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All the Perl that's Practical to Extract and Report

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  • Suppose that DateTime were the other way round, and defaulted to the local timezone. Then somebody could've made an equivalent blog post to yours but comparing DateTime->now with gmtime and complaining that they are different!

    There are 2 different possible behaviours. Obviously the module can only do 1 of them by default.

    I've been inconvenienced the other way round, when I discovered that our MySQL database was storing timestamps in local time rather than UTC and not storing the timezone.

    • You're striking at the heart of the matter by bringing up MySQL. That's our DB and it's probably the first place I ever saw a "NOW()" function. As you mention NOW() in MySQL is just like "now" in real life - it's local time. So when I see DateTime->now(), well, I expect the same. And if I called you up right now and said "hey, what time is it now?" you'd probably meet my expectations too!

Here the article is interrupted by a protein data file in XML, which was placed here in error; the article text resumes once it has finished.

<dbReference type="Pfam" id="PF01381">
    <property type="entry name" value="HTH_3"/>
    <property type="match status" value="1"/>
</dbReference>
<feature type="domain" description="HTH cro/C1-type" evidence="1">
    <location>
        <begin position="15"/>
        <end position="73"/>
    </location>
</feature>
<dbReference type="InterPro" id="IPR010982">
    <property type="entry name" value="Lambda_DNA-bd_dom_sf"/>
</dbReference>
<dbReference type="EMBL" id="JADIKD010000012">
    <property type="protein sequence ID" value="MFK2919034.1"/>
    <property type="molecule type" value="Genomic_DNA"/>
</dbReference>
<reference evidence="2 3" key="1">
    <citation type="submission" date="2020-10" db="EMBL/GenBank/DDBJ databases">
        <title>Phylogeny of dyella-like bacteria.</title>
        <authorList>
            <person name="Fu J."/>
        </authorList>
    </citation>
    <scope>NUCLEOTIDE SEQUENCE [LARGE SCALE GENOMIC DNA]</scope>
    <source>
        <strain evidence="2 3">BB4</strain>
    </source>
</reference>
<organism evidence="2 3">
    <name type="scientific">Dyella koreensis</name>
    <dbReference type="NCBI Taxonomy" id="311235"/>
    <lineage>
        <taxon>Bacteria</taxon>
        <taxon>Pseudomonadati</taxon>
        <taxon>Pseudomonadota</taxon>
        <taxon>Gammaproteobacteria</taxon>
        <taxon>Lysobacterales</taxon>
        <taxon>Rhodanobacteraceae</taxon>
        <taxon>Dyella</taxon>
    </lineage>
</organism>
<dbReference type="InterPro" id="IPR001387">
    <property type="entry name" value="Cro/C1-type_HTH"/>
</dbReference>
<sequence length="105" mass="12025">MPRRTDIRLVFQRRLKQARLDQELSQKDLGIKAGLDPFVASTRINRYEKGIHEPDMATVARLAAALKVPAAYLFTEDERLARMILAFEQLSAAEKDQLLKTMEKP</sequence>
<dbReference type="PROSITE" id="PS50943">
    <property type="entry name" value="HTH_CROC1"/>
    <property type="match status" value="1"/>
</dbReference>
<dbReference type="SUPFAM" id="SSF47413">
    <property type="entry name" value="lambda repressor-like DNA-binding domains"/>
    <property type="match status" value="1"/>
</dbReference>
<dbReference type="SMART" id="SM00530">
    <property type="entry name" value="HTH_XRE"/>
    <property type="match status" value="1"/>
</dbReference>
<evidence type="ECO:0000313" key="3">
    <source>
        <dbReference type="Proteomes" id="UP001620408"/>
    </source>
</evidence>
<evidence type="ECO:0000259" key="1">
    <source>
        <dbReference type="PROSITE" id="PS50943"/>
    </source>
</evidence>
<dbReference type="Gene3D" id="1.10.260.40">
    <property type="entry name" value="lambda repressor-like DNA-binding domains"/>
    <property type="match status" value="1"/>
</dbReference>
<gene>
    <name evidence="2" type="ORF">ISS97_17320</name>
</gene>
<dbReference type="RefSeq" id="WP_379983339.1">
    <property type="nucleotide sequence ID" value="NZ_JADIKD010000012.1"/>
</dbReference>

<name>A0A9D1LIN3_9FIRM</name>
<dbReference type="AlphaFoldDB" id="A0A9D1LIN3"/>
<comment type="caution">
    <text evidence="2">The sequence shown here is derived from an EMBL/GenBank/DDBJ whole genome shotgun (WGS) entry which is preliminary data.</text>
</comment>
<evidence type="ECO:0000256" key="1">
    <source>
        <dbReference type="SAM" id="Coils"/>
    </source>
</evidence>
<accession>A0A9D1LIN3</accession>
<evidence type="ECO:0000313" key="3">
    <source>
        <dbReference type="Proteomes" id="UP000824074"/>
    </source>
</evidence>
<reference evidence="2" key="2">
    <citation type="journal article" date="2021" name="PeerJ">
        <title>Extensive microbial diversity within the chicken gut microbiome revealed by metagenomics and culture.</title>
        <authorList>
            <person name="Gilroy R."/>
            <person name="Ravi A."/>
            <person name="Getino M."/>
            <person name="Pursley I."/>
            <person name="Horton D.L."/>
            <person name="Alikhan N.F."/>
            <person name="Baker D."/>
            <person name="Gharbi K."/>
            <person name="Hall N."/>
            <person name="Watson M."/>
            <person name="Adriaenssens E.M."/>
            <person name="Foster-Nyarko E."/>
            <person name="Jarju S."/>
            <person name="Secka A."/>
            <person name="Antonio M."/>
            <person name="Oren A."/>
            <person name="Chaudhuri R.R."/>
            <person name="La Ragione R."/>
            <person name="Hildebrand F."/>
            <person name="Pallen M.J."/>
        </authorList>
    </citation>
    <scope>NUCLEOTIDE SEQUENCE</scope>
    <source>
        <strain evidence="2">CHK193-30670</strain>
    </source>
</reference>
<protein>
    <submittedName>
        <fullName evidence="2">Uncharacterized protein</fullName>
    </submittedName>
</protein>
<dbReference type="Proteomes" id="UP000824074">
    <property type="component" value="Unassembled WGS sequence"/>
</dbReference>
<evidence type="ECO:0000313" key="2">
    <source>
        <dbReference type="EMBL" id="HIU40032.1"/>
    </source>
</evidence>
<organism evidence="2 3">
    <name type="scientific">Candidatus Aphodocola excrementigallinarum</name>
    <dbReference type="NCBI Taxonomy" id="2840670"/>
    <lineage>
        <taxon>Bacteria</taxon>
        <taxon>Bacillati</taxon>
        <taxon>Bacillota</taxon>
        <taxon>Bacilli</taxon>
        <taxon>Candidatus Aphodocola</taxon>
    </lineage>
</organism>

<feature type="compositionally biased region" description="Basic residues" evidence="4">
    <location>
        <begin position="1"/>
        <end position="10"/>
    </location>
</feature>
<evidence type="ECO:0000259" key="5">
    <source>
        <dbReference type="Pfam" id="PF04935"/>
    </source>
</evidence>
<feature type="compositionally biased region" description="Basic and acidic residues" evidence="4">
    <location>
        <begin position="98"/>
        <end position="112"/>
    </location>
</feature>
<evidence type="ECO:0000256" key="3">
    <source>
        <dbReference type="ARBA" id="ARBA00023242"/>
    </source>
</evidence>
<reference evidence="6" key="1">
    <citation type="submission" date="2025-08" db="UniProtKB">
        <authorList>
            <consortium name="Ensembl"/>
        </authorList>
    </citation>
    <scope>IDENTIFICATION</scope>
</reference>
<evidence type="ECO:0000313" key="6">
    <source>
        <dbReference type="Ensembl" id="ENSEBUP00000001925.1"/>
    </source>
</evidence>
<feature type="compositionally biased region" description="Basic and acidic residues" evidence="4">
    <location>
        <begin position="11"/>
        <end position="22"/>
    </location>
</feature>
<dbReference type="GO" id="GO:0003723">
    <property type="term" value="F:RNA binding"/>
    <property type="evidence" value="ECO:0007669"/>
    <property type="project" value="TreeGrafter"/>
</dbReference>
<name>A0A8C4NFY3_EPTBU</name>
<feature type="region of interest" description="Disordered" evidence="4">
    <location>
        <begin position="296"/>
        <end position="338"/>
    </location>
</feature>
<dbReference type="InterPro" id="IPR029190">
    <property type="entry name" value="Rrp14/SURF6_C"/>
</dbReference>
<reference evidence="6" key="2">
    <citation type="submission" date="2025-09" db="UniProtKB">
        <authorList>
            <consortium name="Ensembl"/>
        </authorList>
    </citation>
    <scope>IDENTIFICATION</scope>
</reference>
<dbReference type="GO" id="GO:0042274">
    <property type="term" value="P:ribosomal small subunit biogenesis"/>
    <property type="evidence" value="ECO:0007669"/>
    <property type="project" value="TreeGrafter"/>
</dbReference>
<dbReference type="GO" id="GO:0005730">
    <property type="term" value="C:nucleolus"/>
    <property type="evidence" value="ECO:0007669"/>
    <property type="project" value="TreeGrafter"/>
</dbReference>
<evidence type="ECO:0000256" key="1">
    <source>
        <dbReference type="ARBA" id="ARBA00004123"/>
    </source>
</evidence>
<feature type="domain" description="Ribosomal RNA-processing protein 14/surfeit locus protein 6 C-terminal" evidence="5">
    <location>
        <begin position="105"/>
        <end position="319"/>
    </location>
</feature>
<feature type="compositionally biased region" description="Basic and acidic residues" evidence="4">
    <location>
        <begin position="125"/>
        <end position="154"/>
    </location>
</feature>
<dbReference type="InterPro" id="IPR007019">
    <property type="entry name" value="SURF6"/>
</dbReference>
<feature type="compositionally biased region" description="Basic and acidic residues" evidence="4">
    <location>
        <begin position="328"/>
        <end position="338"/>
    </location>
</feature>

Sure, that doesn't mean that everyone should expect that or that the developers of DateTime are morons. They ju

      • As you mention NOW() in MySQL is just like "now" in real life - it's local time.

        Except that it isn't it's more like floating time, because it doesn't also note the timezone. That's just wrong, because it means that MySQL's timestamps don't map to a particular moment in time, but to several possible moments. And even if you know the physical location, because of daylight-saving time that isn't good enough.

        I don't mind at all which timezone MySQL uses to display its times. And I certainly don't

        • You could also note that it displays the date by default in ISO8601 format, which has the fields in an order that most humans don't use in their day-to-day lives.

          I do, now, ever since I first used DateTime and thought, "What is that weird format, and why do they use it?"

          --
          J. David works really hard, has a passion for writing good software, and knows many of the world's best Perl programmers